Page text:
A tale of
Sixteen years ago tomorrow, I was blessed to learn of the birth of my first grandchild — a gifted young man who, like his grandpa, plays sousaphone and, most definitely unlike his grandpa, is a second-degree black belt karate instructor who this weekend won medals in two hurdles events and is learning to pole vault.
His birth date is memorable not just for what it marks but for an odd coincidence. On the same day he was born — which happened to be a Friday the 13th — both his grandfathers were rushed to hospitals for emergency surgery. We made it through fine, though his other grandfather later succumbed to an unrelated illness. The important thing is, while we remember these odd coincidences, they don’t forever mar the joy of my grandson’s birth.
Years from now, we hope the same can be said for the couple whose wedding reception outside Hillsboro this weekend might remain painfully memorable because of the apparent suicide shortly thereafter of one of the guests in an adjoining corn field.
Weddings are events of great joy; suicides, of great sorrow. Both emotions demand expression, but neither should overwhelm the other. We hope and pray that the so-called covenant marriage being celebrated will forever bring great joy, and we hope and pray that the sorrow of the untimely death of one of those in attendance will lead at least some of us to question the ease with which people who might have had mental or emotional issues can so easily obtain firearms.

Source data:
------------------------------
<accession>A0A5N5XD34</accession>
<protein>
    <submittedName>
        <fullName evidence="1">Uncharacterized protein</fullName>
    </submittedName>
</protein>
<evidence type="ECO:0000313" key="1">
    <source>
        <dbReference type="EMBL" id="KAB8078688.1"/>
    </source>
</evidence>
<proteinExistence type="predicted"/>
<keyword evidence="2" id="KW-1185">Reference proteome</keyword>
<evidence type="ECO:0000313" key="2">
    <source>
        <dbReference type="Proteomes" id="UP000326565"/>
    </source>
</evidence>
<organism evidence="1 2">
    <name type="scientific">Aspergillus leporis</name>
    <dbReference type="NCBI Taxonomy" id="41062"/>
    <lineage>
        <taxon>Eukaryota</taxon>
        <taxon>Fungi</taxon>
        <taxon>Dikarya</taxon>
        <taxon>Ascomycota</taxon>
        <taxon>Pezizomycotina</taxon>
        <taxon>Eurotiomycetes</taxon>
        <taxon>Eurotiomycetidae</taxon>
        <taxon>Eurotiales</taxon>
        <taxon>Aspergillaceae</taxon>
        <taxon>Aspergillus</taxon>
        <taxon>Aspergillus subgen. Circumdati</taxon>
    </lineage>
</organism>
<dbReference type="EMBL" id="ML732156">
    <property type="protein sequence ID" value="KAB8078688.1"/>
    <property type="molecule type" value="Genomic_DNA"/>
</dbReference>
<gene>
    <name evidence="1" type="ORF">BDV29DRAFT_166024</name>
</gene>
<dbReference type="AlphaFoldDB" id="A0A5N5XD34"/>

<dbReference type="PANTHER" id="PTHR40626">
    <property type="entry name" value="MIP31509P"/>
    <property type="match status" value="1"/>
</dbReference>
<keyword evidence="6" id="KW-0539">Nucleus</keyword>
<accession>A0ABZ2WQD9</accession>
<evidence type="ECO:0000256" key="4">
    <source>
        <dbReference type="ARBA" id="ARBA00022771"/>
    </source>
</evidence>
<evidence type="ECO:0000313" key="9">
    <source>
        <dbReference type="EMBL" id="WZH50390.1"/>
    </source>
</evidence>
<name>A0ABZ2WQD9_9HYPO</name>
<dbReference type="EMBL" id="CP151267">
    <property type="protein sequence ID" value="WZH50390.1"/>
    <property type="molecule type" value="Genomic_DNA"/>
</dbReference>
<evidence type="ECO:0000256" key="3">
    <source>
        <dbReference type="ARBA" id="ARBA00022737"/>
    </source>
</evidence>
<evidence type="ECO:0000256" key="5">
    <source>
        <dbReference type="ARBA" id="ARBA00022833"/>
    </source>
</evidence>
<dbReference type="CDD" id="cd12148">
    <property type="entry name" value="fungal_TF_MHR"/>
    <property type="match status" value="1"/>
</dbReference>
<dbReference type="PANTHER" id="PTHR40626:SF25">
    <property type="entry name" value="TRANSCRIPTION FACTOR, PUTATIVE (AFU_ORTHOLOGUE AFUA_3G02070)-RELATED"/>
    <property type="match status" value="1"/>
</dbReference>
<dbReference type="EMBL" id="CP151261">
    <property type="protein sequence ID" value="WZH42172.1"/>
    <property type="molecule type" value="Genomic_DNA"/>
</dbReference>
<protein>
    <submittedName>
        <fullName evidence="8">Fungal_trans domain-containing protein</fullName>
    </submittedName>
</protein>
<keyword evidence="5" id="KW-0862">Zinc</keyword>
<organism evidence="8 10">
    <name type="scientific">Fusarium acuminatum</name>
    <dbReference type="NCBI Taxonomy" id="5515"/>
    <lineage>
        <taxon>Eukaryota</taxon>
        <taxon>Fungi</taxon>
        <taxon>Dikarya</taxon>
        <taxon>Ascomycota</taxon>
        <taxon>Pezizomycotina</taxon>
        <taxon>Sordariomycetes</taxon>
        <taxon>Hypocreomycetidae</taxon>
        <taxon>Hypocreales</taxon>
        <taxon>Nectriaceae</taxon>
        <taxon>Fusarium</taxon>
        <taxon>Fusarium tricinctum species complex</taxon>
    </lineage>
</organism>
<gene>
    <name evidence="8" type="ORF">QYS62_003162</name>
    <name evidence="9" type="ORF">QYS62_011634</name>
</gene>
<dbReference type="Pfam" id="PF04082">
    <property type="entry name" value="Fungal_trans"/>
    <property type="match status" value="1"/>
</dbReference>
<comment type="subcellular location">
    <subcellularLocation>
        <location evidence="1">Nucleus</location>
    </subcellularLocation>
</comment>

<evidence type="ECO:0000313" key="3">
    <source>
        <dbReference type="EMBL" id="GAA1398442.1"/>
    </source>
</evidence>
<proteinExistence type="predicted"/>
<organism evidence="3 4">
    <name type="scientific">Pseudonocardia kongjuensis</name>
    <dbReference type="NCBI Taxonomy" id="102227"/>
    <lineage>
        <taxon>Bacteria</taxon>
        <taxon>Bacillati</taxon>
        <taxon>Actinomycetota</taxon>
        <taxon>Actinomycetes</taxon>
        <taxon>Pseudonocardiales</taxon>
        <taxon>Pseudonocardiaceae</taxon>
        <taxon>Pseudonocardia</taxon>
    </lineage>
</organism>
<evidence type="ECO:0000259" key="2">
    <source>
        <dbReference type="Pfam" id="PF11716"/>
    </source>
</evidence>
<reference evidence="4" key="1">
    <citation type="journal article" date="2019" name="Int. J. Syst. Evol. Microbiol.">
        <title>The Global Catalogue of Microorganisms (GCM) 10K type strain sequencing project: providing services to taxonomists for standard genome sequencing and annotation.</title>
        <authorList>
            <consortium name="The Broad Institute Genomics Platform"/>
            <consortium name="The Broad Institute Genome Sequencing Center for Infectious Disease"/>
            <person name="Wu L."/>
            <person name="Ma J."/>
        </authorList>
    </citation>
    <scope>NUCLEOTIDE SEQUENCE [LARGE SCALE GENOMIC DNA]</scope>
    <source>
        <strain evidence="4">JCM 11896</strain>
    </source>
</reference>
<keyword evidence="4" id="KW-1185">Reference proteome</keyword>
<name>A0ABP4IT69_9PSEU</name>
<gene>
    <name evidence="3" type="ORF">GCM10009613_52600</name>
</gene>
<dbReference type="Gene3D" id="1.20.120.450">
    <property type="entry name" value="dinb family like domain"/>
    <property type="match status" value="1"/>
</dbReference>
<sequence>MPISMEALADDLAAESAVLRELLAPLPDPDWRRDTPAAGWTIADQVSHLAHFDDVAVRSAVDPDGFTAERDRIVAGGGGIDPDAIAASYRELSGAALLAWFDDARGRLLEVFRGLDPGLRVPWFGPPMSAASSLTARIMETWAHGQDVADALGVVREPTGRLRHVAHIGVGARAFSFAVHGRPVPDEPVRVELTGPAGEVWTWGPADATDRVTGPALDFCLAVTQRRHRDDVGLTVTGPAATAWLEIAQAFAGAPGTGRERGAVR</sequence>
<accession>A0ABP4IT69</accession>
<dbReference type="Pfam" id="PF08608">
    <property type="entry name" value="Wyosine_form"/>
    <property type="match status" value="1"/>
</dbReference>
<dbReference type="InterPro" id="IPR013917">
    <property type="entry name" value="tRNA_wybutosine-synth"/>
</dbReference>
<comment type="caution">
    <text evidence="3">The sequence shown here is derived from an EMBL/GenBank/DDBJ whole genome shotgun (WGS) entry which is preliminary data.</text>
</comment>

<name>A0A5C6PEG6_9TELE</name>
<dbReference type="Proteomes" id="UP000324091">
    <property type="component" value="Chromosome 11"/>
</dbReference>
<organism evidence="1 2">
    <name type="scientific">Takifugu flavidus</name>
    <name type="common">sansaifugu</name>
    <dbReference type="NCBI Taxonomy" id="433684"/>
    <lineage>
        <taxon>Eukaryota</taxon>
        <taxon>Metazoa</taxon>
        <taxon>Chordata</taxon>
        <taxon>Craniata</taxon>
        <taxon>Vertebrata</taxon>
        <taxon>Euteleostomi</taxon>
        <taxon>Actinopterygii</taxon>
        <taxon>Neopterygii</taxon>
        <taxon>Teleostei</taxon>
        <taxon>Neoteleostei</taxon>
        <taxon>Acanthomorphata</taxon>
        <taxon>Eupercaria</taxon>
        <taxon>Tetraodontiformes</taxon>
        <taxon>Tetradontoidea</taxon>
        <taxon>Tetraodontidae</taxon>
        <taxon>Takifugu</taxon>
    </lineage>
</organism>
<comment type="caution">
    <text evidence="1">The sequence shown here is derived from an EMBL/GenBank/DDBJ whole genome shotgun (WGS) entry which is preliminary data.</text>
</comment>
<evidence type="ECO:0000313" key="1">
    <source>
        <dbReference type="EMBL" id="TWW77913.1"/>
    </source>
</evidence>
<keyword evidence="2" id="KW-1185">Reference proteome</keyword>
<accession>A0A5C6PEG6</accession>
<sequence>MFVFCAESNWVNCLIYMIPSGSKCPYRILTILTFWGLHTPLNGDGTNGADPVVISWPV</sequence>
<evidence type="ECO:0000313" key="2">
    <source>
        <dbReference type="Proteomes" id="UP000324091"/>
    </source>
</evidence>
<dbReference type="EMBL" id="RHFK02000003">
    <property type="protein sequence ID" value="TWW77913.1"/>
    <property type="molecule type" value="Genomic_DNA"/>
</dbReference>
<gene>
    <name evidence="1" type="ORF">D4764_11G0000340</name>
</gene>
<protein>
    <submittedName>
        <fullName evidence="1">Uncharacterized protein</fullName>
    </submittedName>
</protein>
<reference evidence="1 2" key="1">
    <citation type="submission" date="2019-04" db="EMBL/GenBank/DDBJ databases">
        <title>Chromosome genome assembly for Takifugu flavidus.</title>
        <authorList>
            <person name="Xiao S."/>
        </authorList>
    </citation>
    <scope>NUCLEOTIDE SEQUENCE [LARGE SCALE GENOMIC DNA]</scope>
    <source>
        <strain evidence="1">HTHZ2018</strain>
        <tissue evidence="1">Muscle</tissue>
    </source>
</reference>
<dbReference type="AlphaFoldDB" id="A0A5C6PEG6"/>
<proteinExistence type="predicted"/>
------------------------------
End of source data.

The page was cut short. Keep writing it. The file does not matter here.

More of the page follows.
Whether we consider it enlightened, caring, God-fearing, or simply human, there can and must be room in our hearts for all those emotions and prayers — and more.
Grandson Henry, for example, will celebrate his 16th birthday Thursday by obtaining a COVID-19 vaccination on his first day of eligibility. He’s doing so not just to protect himself. He’s doing it to protect others.
Many people have understandable fears about the vaccine. Will it have unpleasant side-effects? Was the heroically swift cure too rushed for delivery? Science has answered those concerns as definitively as possible. Side-effects are likely to be much less severe than the disease itself. And while we never can tell about long-term impacts — witness such past miracles as asbestos — every shred of reliable evidence to suggests it’s safe.
Still, it’s fine to have doubts. But it’s also important to leave room for other thoughts and emotions, including the stark reality that unless at least 80% to 90% of the population is vaccinated, COVID is likely to continue and could mutate into something even worse, which our vaccines can’t control.
Deciding whether to get a vaccination may be a matter of personal choice, but just as wearing masks was more about protecting others than it was about protecting ourselves, it’s also a responsibility we must accept if we are to live in a civilized and caring society.
It’s not unlike last week’s story about a person allegedly driving 103 mph on a 30 mph city street. It was, indeed, the driver’s personal choice to risk his own life and a $1,400 fine but not his personal choice to risk others’ lives in the process.
Plenty of appointments remain available, and appointments aren’t even necessary. Doses of vaccine sit at the ready. It’s time to put our conflicting views aside and come together as a community to wipe out this scourge that has brought so much pain and suffering — physical, emotional, and financial — to so many.
Grandson Henry might appreciate a “Star Trek” reference at this point: “The needs of the many outweigh the needs of the few, or the one.” Whatever your faith, politics, or reasoning, it’s time to put aside fear and show love for others by becoming vaccinated.
— ERIC MEYER
Last modified May 12, 2021